The companies said they would extend support in their High-performance Media Access Technology (HighMAT) specification to DVD-RAM and other major recordable DVD formats by the end of the year. Currently, the technology, which is included in Windows Media Player 9 and Windows Movie Maker 2 for XP, only supports CDs.
HighMAT,, is designed to let consumers easily sort through photos, songs and other digital files contained on a disc, whether they're using a PC or a consumer-electronics gadget such as a CD or DVD player. At the moment, consumer-electronics devices use a variety of different methods to read digital material that's been created using a PC, meaning they can botch music playlists or fail to capture certain features included on a DVD.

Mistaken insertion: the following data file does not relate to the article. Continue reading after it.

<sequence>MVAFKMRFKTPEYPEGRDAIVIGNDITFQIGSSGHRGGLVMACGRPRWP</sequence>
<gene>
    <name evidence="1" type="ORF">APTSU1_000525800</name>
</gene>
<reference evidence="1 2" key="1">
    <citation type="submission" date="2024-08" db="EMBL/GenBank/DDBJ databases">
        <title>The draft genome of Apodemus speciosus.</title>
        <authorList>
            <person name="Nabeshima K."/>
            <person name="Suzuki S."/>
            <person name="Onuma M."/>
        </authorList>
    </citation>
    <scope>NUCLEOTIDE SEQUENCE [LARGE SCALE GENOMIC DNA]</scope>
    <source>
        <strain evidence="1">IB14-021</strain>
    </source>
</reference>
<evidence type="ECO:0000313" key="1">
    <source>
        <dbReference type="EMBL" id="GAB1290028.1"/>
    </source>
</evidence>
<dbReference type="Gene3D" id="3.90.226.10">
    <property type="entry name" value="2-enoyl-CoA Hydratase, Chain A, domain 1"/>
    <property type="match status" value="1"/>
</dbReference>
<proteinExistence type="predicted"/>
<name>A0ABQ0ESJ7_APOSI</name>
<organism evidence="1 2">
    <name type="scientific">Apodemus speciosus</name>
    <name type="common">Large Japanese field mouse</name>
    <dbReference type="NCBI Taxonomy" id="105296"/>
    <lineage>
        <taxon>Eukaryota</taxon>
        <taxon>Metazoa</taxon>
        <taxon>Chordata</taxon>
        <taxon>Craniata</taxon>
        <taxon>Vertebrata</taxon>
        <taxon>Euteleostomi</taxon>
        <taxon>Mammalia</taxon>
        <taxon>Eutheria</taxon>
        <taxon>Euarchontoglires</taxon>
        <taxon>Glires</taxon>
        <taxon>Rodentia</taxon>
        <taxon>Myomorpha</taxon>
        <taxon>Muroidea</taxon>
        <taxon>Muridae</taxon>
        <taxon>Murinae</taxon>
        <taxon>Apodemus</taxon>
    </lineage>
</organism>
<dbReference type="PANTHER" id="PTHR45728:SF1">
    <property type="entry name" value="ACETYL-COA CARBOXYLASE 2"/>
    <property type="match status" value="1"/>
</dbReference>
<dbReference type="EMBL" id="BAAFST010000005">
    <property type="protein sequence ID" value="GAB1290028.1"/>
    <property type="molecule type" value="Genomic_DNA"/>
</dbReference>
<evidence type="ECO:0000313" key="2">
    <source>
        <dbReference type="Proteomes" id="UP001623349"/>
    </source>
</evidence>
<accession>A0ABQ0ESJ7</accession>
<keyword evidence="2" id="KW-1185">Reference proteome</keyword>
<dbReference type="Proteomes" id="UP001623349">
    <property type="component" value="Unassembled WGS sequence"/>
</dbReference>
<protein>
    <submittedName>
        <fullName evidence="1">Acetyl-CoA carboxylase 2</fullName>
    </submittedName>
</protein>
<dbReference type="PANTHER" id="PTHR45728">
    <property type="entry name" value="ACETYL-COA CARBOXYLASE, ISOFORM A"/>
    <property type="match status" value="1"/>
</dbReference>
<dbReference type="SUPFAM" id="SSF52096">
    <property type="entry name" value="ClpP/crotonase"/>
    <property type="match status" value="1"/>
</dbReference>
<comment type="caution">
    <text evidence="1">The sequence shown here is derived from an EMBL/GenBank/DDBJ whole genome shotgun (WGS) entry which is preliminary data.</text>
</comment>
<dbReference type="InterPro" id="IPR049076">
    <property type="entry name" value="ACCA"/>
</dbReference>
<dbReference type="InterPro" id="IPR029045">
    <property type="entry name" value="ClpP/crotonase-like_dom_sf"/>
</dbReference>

The technology is designed to offer a common way for PCs to structure digital media on various physical formats and for consumer devices to read the data.
The companies said adding DVD support was a natural progression as more and more consumers are choosing digital music, cameras and video and are demanding interoperability between their PCs and electronics devices.
"DVDs are the storage media of the future, and as usage grows, adding HighMAT support will offer consumers better, more predictable navigation and performance on consumer-electronics devices," Amir Majidimehr, general manager of Microsoft's Windows Digital Media Division, said in a statement.
DVD media is capable of storing more than seven times the amount of data that CDs can store. According to research firm IDC, DVD burner shipments are expected to grow more than 140 percent, to 12 million, this year.
In related news, Microsoft and Panasonic also said DVD-burning software maker Roxio and Nomad player maker Creative Labs announced support for HighMAT, bringing the total number of companies planning to incorporate the technology into their products to 14.
Also on Wednesday, Panasonic unveiled seven new HighMAT-compatible devices that are available for sale, the first such machines to hit the market.